I came across this example of sculpture used in a most wonderful way. It is sculpture that is displayed under water, and they have been purposely placed to form artificial reefs.
The Artist, Jason de Caires Taylor is the creator of these brilliant sculptures that help form new coral growth, which in turn increases the area of available reefs to promote feeding, breeding and refuge areas for marine life. This is about as green as Art can get – helping out Mother Nature in the best possible way.
I particularly like the pieces “Silent Evolution” and “Lost Correspondent”. The following quote from the Artist’s website is most informative regarding the viewing of three-dimensional objects when submersed in water:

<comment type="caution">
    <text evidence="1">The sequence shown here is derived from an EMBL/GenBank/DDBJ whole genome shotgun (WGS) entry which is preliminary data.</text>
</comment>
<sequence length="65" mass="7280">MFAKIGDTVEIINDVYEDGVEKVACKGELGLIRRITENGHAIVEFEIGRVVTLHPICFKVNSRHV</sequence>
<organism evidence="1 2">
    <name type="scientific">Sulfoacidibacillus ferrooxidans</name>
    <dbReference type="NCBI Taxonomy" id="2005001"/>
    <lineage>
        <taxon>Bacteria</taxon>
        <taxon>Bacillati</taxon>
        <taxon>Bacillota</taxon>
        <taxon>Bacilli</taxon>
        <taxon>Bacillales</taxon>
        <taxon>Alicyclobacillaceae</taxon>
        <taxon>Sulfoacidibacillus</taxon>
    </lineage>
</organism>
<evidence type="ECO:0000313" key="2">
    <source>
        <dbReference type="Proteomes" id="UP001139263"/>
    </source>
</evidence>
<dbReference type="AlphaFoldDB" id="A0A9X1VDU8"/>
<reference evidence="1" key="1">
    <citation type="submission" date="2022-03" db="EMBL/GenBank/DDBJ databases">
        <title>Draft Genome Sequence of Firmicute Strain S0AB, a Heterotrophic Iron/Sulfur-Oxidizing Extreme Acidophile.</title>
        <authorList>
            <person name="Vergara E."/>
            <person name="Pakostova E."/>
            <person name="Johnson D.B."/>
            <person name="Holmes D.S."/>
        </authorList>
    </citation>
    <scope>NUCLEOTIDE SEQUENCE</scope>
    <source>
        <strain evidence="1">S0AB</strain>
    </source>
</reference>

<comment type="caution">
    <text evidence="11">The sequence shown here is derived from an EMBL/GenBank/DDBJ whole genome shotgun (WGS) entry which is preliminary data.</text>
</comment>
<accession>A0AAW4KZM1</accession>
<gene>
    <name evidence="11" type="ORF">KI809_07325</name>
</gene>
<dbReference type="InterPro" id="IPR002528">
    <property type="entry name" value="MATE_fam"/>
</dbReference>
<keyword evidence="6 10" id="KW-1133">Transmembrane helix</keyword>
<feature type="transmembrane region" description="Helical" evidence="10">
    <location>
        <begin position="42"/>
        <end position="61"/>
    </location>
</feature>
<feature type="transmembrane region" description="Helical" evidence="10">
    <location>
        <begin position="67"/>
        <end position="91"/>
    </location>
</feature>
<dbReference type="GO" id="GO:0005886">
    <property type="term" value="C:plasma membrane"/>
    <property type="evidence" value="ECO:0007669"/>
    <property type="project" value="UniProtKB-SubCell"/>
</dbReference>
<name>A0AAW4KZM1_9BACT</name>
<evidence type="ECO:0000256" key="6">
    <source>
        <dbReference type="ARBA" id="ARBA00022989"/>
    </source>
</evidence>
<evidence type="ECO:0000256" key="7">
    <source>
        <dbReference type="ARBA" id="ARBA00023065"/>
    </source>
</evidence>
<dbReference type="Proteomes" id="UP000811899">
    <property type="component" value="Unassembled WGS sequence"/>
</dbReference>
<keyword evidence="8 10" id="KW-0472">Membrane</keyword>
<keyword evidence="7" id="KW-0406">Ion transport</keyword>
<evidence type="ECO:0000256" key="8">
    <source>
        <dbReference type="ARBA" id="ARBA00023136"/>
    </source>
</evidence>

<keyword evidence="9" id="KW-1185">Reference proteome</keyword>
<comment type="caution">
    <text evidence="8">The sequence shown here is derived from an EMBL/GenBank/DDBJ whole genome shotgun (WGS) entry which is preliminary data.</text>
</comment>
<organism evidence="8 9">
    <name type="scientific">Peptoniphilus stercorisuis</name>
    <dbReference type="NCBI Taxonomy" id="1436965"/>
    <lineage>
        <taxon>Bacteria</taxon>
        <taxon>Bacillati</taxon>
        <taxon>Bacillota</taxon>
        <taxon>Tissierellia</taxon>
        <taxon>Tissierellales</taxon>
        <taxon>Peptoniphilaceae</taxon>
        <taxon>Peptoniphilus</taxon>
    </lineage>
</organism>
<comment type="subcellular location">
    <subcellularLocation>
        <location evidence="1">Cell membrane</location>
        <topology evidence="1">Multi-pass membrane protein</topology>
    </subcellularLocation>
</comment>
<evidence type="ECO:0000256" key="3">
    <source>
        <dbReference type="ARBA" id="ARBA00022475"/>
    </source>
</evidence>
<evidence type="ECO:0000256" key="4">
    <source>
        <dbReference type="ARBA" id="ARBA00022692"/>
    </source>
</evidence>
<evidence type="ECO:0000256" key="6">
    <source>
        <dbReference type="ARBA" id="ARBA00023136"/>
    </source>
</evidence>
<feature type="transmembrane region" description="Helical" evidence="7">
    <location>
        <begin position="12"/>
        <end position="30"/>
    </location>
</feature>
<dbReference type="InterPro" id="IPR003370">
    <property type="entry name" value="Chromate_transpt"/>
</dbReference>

“The experience of being underwater is vastly different from that of being on land. There are physical and optical considerations that must be taken into account. Objects appear twenty five percent larger underwater, and as a consequence they also appear closer. Colours alter as light is absorbed and reflected at different rates, with the depth of the water affecting this further. The light source in water is from the surface, this produces kaleidoscopic effects governed by water movement, currents and turbulence. Water is a malleable medium in which to travel enabling the viewer to become active in their engagement with the work. The large number of angles and perspectives from which the sculptures can be viewed increase dramatically the unique experience of encountering the works.”